The Redl and Wattenberg Model
Created by: Fritz Redl and William W. Wattenberg

Key Ideas:
  1. People, when placed in group situations such as a classroom, behave differently than they do individually. Group expectations influence individual behavior and individual behavior in turn affects the group.
  2. Groups create their own psychological forces that influence individual behavior. In order for classroom control the teacher must be aware of group dynamics.
  3. Group behavior in the classroom is influenced by how students perceive the teacher.

How teachers may aid students:

Teachers must have diagnostic thinking:
    • forming a first hunch
    • gathering facts
    • applying hidden factors
    • taking action
    • being flexible
Maintaining group control:
    • supporting self control
    • offering situational assistance
    • appraising reality
    • invoking pleasure and pain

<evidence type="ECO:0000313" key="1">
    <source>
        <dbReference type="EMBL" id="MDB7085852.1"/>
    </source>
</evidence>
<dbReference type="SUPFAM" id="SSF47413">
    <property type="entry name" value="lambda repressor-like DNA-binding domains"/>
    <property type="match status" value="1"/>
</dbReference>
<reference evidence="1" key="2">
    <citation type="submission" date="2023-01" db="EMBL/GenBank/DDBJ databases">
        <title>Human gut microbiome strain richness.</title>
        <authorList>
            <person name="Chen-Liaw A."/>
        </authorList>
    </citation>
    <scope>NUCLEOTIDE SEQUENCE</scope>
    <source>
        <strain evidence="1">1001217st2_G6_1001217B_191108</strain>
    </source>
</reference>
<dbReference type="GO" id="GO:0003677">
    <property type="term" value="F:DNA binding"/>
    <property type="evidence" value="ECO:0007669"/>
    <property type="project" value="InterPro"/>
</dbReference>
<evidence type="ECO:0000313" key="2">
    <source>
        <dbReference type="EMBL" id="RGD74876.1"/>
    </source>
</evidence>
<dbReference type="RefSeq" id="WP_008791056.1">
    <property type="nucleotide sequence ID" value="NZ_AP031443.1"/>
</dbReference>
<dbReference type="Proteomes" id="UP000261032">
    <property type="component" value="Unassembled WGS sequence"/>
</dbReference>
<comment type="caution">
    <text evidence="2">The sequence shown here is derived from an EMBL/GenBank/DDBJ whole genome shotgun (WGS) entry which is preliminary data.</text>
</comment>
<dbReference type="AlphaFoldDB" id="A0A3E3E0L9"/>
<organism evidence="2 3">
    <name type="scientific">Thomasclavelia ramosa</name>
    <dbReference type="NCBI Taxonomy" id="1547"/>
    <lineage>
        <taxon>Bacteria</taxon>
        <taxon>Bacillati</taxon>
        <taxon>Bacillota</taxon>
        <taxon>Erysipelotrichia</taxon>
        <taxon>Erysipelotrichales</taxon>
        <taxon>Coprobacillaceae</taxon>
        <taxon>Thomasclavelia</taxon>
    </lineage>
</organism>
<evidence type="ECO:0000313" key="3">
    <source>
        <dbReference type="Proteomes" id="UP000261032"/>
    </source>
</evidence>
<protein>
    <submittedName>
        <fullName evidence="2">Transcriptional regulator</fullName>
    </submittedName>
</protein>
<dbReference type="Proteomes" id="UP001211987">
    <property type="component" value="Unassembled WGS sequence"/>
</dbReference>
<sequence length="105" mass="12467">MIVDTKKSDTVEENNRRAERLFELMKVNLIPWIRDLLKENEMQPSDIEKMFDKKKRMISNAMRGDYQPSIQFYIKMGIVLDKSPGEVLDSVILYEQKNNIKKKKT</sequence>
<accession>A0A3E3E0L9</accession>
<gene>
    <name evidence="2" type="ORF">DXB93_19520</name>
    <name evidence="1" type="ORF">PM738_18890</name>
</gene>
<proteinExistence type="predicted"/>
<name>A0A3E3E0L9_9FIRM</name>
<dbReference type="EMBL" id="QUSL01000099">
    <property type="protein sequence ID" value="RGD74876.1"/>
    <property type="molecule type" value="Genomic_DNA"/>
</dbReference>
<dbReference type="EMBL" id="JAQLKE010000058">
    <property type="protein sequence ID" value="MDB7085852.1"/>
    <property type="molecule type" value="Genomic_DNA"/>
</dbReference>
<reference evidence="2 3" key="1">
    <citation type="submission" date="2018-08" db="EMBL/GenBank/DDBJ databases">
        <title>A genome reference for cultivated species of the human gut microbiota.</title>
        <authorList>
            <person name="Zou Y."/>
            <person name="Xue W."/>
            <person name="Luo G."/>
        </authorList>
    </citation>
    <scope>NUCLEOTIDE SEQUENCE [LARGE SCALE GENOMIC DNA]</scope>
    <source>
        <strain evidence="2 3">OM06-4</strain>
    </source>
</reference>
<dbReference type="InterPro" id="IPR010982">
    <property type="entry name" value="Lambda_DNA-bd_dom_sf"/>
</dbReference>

Self- control techniques (addressing the problem before it becomes serious):
    • eye contact
    • moving closer
    • humor
    • encouragement
    • ignoring
Situational assistance techniques:
    • helping students over a hurdle
    • restructuring the schedule
    • establishing routines
    • removing the student from a situation
    • removing seductive objects
    • physical restraints
Reality Techniques (understanding problems and foreseeing situations):
    • offer encouragement
    • set limits
    • clarify situations with follow-up
Pleasure-pain techniques:
    • involve rewarding good behavior/ punishing bad behavior
    • punishment should only be a last resort

In conclusion, Redl and Wattenberg found that students behavior is gravely effected when they are placed into a group setting and that one persons individual behavior may affect the entire group. Teachers may use several techniques to aid students in maintaining group control, with a few of these including: supporting- self control, situational assistance, appraising reality, and invoking pleasure and pain. When educators let students know what the rules of the classroom are then students are able to develop their own values and sense of reality that will in turn govern their behavior.

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